Radical Transparency in Fashion. It’s Closer Than You Think.
What if it was easy to know where, when, and how a garment was made, to determine how ethically it was created? Welcome to the Good On You, a new fashion app that plans to change the way we shop.
As we head into New York Fashion Week, we caught up with Good On You founders Sandra Capponi and Gordon Renouf to learn more about how this app will help create a happier, better world through the power of transparency.
Good On You: App
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Download the app here.
Q: Why Good On You?
CAPPONI: For a long time I’d been thinking about the impact people have on the world, the good and the bad, especially in big business.
I’ve always loved fashion, but the stories I kept hearing about what’s going on behind the scenes of major labels made me start to question if I was comfortable wearing clothes without knowing how they were made.
the stories I kept hearing made me start to question if I was comfortable wearing clothes without knowing how they were made
I spent many years working in the corporate sector, trying push the social responsibility of businesses from within. But more recently I started to think about the responsibility I have as an individual, and the power that each of us has to change things for the better just by the everyday choices we make — including the clothes we buy.
RENOUF: Our vision is for a world where consumer choices drive brands to be sustainable and fair.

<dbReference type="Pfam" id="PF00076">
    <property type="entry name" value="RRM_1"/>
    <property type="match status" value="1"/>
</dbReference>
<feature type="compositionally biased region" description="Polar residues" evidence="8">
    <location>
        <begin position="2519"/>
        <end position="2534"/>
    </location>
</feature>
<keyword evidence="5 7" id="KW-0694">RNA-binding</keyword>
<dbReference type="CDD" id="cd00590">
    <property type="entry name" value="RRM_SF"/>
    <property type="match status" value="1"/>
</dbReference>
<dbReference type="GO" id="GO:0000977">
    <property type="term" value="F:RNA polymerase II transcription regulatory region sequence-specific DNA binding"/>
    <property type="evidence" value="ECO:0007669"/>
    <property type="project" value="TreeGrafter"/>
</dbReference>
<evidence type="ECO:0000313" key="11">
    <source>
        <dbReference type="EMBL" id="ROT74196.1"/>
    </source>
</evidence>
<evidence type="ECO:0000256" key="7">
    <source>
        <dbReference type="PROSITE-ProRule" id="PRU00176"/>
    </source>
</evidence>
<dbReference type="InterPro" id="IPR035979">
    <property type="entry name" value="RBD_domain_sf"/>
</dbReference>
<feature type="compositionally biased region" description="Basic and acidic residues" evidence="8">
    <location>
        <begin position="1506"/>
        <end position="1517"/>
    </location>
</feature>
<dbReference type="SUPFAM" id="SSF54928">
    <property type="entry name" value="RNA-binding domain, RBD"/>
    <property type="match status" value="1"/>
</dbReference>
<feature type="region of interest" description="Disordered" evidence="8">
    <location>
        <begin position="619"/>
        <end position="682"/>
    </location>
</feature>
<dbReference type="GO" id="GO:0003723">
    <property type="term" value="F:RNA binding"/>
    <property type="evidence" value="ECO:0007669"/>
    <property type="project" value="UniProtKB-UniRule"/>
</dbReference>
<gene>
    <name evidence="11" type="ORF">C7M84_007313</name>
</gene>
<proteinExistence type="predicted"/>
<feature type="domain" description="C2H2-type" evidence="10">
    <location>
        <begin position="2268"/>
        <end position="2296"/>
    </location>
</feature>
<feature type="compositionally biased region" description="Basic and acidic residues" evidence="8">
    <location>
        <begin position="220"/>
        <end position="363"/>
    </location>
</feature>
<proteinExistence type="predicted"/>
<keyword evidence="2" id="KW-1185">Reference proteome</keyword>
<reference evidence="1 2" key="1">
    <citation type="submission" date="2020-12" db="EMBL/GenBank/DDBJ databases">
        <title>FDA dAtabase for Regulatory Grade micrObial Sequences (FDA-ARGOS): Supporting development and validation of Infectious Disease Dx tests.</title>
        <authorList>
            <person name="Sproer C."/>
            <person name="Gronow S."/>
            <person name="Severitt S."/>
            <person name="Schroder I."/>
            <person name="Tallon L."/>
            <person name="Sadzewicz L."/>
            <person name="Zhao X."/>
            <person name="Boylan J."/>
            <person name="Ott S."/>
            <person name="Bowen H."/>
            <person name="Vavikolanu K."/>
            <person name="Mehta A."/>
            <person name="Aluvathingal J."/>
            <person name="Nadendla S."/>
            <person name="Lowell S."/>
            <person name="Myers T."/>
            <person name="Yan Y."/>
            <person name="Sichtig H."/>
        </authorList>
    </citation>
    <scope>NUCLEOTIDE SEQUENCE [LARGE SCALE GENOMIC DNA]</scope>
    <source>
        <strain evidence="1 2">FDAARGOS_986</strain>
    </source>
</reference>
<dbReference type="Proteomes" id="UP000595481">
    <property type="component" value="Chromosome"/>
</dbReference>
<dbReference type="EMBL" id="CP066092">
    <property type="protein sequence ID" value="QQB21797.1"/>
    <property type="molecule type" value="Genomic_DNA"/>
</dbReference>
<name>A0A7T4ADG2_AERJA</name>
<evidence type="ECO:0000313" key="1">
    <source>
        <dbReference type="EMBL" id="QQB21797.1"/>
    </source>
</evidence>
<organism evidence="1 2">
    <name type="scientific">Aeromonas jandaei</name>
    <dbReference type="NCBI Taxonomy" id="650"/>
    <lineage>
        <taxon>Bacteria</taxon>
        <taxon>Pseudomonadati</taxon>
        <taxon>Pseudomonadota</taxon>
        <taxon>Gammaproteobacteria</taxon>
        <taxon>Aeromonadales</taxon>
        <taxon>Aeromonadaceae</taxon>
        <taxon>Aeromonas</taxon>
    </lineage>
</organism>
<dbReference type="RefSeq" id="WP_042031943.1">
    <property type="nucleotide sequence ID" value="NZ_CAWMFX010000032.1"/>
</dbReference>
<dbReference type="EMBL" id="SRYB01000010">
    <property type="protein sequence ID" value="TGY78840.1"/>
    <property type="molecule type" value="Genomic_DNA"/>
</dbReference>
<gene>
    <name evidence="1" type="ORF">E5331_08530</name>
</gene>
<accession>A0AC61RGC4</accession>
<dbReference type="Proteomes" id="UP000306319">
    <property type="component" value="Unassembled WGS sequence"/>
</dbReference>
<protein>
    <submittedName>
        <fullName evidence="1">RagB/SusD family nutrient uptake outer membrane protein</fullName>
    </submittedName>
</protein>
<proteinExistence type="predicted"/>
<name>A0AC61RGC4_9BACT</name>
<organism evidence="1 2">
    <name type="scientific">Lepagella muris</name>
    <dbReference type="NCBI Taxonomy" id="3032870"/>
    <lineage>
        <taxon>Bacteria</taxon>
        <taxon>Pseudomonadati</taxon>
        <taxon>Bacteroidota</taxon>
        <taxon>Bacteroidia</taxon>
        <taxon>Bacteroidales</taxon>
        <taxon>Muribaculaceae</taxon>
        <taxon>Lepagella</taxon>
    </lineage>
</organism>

We know that most people care about doing the right thing by the planet, other people, and animals —- provided their own legitimate needs are met. We empower people to easily take account of the issues they care about when they shop.
We know that most people care about doing the right thing
People want access to easy to use, ethical information when they are shopping — whether online or in store.
They also want to discover new brands that are doing things in a more sustainable way.
They want to discover new brands that are doing things in a sustainable way
CAPPONI: Research tells us that most of us want to make more ethical choices when we shop — so long as it’s easy! But right now it’s just too hard to know the impact of brands on workers, the environment, and animals.
The Good On You app gives the information we need right at our fingertips to make better decisions that match our values. Shoppers can use the app to see how their favorite brands rate and discover new brands that do better on the issues they care about.
We realize that it’s not just about the ethics when it comes to fashion. At the end of the day many of us still care a lot about price and of course style! But Good On You helps you find more ethical options so looking good doesn’t have to come at the expense of people and the planet.
We make it easy, so looking good doesn’t have to come at the expense of others
Q: Why is sustainable fashion so important?
RENOUF: Many of the important social and environmental problems of the world today are ultimately driven by our shopping choices. What gets made and sold in large quantities is determined by whether or not we as consumers want to buy. When we empower shoppers to act on their values, we can influence what gets bought and so ultimately the way our clothes are made.
we can all influence the way clothes are made
Globally, one in six people (80 per cent of them women) work in the apparel sector, where labor abuses and factory disasters are common. A $2.5 trillion industry, fashion is also one of the most polluting in the world. It’s responsible for 24 per cent of the world’s pesticide use and is a major contributor to climate change and water pollution.